Senior campus eyes mission ‘beyond its walls’
After 35 years of evolution and growth, what began as the Central New Jersey Jewish Home for the Aged in Somerset is looking beyond its walls to provide service to seniors in the surrounding communities.
The new vision for the Oscar and Ella Wilf Campus for Senior Living was presented by board president William Davidson at its 35th annual meeting. Just over 100 guests attended the cocktail reception and dinner held Dec. 13 at Congregation B’nai Tikvah in North Brunswick.
The organization, whose campus is home to residences for independent and assisted living, a long-term-care facility, and hospice services, is looking for ways “to help improve the lives of seniors not only within the walls of our campus, but also for seniors within all the communities that we serve,” said Davidson,
Davidson said the organization’s new mission is “to be the leader in central New Jersey in providing health, housing, and community services, primarily to the Jewish elderly in an environment that enhances and respects Jewish values, traditions, and lifestyles.”
Davidson traced the history of the Wilf campus and spoke in detail about the decision in 2007 to partner with the for-profit Regency Jewish Heritage and Rehabilitation Center to manage the long-term-care facility. He said it was a difficult but necessary choice due to the changes and regulations in the health-care system. And ultimately, he noted, it was a very smart business decision.
“Today we can boast of an excellent relationship with Regency; they are a part of the campus’ continuum of care. And moreover, the campus facilities that we continue to operate are all on sound financial footings,” said Davidson.
In her remarks, Wilf CEO Susan Harris elaborated on the new strategic plan. “Our community agencies do a phenomenal job, but there is a lot of work that remains to be done as our senior population lives longer and better in their communities. We are not looking to replace services, but to complement what is being done by addressing unmet needs and gaps in service,” she said.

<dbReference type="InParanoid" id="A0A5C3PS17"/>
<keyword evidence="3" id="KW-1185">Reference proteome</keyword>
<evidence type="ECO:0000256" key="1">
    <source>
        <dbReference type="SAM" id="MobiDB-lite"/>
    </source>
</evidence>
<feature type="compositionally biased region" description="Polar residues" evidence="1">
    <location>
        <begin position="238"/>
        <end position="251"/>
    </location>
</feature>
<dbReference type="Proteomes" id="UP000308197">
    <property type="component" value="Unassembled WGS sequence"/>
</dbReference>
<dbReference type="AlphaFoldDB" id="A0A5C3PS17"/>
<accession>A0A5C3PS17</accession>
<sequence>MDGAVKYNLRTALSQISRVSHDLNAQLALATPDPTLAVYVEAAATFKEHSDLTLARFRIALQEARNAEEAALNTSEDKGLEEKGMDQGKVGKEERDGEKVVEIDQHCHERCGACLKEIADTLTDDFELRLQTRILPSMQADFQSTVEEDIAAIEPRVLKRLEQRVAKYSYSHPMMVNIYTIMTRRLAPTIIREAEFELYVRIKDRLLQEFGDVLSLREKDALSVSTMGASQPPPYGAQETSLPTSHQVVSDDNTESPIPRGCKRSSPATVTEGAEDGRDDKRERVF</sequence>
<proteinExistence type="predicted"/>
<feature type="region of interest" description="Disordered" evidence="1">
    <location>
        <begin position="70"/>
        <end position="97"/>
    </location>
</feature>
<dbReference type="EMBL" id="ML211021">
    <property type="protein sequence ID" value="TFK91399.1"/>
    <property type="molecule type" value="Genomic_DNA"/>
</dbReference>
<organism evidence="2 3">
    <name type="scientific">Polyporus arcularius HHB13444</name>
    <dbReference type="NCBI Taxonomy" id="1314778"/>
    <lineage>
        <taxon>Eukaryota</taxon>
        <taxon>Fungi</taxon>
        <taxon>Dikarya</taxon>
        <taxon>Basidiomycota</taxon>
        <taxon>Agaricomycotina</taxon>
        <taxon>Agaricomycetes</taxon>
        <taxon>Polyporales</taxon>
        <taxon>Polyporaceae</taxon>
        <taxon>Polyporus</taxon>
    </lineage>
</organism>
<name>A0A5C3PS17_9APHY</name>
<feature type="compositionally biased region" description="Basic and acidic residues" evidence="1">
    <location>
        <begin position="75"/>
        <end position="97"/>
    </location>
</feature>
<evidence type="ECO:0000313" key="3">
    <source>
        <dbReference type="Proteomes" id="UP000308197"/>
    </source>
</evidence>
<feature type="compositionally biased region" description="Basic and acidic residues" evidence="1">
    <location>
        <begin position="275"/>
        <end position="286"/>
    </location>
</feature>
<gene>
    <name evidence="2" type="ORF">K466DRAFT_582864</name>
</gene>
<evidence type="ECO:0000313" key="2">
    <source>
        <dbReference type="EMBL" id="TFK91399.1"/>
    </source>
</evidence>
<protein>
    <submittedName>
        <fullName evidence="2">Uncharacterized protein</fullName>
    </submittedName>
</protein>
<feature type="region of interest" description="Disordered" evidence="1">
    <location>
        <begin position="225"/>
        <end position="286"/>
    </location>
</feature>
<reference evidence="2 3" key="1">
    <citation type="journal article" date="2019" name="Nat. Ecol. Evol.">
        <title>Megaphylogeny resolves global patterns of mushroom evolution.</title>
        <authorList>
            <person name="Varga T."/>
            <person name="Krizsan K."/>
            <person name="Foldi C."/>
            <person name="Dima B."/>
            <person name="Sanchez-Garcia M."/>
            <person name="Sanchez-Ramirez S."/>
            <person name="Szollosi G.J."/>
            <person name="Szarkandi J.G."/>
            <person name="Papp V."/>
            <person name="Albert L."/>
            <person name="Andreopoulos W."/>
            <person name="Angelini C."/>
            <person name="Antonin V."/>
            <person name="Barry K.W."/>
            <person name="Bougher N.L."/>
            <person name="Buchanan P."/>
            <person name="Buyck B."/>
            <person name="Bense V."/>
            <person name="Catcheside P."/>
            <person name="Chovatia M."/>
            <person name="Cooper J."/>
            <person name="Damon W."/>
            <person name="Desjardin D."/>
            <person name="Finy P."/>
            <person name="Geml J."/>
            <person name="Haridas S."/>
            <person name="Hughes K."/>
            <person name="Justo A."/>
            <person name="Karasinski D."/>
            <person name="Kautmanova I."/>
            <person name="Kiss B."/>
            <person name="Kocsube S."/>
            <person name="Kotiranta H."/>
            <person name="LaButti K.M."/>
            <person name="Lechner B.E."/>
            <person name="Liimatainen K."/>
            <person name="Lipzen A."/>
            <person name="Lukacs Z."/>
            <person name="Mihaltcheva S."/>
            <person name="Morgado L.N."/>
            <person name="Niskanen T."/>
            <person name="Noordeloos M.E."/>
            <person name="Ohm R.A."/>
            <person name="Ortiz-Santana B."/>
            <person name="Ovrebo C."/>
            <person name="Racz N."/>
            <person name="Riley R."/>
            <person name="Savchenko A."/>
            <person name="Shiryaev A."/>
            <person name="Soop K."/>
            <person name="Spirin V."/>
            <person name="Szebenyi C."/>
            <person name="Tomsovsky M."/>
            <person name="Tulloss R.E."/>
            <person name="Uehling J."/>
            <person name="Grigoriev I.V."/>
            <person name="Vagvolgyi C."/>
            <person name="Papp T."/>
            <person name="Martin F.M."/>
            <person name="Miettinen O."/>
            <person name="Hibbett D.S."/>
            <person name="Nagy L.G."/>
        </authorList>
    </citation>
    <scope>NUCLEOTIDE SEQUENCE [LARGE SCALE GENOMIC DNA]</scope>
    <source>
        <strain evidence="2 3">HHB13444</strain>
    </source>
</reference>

One of the first of the new projects is transportation for seniors who are unable to use public — or can’t afford private — transportation. “We are currently working with local agencies and anticipate that our vehicles will be rolling next year,” she said.
Other plans include expanding the services of the Martin and Edith Stein Hospice. The five-year-old hospice has mainly been serving the population in the immediate area of the campus; now, said Harris, a “concerted marketing effort” will be made to extend its outreach, particularly into Monroe Township, with its large population of Jewish seniors, and Union County. She also noted that the hospice was certified this year through the National Institute for Jewish Hospice.
Harris cited the Lena and David T. Wilentz Senior Residence’s new, state-of-the-art monitoring system that is designed to detect absence of movement during certain hours of the day, as well as the facility’s “perfect” rating in the state’s annual survey. The Martin and Edith Stein Assisted Living Residence achieved the same rating.
Even the campus’ approach to marketing itself has changed. “We can now be found on Facebook,” said Harris. “We are blogging and soon will be Twittering.”
The evening concluded with the installation of new board members, including Adrienne C. Rogove of Somerset, a member of B’nai Tikvah, and Steven Tabak of Westfield, who grew up in Highland Park.
Toby Ehrlich, director of marketing for the Wilf campus, said she is working on “expanding relations with family service agencies in Middlesex, Somerset, and Union counties.”
Noting that the Wilf campus is a collaborative partner with all the area federations — including the Jewish Federation of Greater Middlesex County — and agencies, Harris said that the facility “will invite those who provide senior services to sit at one table. Now is the time for us all to work together.”